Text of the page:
Immigrant integration and identity can be very personal subjects and not everyone wishes for their views and experiences to be made public. Though all the stories in this interview are true, names and some cities have been changed to protect the artist’s identity, per his request.
It’s easy (and admittedly amusing) to reduce expats to stereotypes, as if we all neatly fall into one or the other category based on which country we hail from, what we do for a living, or where we party and eat brunch. Reality is always more nuanced and multi-dimensional. Dare we even say, interesting?
Take Alex, American-born artist and documentary filmmaker living in Berlin. On first sight, the dual American-Polish citizen may appear to fit into a few niches: creative type with a studio in trendy Kreuzberg, one of a rapidly growing number of young Jews in Berlin, jetsetter popping between speaking engagements in Europe and gigs in Los Angeles and Seattle. But Alex’s life in Berlin was more happy accident than predestined by career or background. The idea came from a professor who happened to hear him “complaining in the hallway about wanting to leave [his homestate] Illinois” and suggested a semester program in Offenbach near Frankfurt, Germany.
In 2003, Alex left the U.S. for Germany, and in the past decade, has spent time in Frankfurt, Stuttgart, and Karlsruhe. For the past six years he has been Berlin-based.
I meet Alex in his studio on Adalbertstraße, where he shows me some clips of his documentary films and tells me start-ups are starting to take-over former artist space in the building. “Do you feel integrated?” I ask later over habanero-spiked food and aguas frescas at Oranienstraße’s Santa Maria Restaurant. “You’re really making me think here,” Alex ponders, slicing into his pumpkin burrito, “it’s a top-heavy question though, isn’t it? Depends on what you mean by ‘integrated’.”
Alex isn’t a fan of dichotomies, the idea that every question always has a right or wrong answer. He prefers to see the world in three dimensions, which he describes as “the pause in-between inhaling and exhaling”. Fittingly, by the end of our conversation, he’s given us three dimensions through which to consider integration.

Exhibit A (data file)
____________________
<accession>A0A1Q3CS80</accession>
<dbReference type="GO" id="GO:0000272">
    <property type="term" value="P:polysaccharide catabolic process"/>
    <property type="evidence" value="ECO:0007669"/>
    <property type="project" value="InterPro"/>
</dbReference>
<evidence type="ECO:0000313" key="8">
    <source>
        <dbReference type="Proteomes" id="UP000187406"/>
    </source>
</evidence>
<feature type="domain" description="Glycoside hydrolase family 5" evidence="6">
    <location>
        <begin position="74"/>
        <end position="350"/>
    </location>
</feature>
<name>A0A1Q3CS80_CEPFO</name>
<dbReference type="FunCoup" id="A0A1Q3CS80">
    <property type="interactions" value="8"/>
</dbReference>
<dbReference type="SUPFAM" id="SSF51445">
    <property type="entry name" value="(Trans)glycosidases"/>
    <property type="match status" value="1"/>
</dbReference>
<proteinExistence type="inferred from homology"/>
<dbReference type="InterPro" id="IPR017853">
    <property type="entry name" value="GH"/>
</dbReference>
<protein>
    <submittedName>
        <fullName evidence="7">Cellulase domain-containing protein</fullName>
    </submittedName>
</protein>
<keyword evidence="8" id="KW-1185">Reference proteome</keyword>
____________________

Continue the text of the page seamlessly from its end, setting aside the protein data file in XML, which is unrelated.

The Dance Performance
Alex recently attended a dance performance by Wang Ramirez, a pair that works between Berlin, Paris, and London and are “as diverse as the cultures that clashed and harmonized when its founders met.”
“She is ethnically Korean but grew up in Germany, and he grew up in France but has Spanish roots,” Alex explains. “At one part during the evening’s program, a woman comes on stage and asks them one of those typical questions about language and identity. How their backgrounds influence their performance and such. Wang and Ramirez respond in a mix of languages and movements, getting progressively more incoherent, to show how essentially absurd and futile that question can be.”
While attending a conference in Weimar to hear a professor friend of his speak, Alex was approached by a young German student looking for participants in a Jewish identity project.”He had just found out that he had some Jewish ancestry,” Alex recounts. “He wanted to do a photography project on young Jews in Germany to acknowledge this, and asked us if we would participate. Later, when my friend and I were alone and could discuss openly, we realized this project, like so many others, was focused on the past. My friend said, ‘why doesn’t he focus on Germany’s future instead, as a multicultural country? Perhaps learning Turkish would be a more meaningful contribution.’”
The Subway Encounter
One late night on the U-Bahn, Alex found himself among a group of young Turkish-Germans. “People can’t usually tell where I’m from right off the bat. These guys in the U-Bahn asked me. My grandfather was a Sephardic Jew from Beirut, so I just told them I had a Lebanese grandfather and left out the rest. Once they thought I was Arab they started on how they love everyone and all religions… Muslims, Christians, Jews, etc. Later I wondered how the conversation would have been different if I had said I was Jewish.”
“Berlin is a great place to come and figure out who you are and what you want to do. It’s just not the best place to make that happen, funding and opportunity wise,” Alex explains. “I always say Berlin is a city full of possibility, but not necessarily potential.” Alex, like many expats, is not sure what the future holds, other than it being a transnational one. No matter how much opportunity exists on the West Coast, it seems he will always be tied to Germany and, more specifically, Berlin. “Berlin is a city that breaks my heart,” he reminisces, “it broke my heart even before I lived here. Just the thought that a place like this even exists.”
– By Sophia Burton
First image by Sophia Burton, all others linked to sources.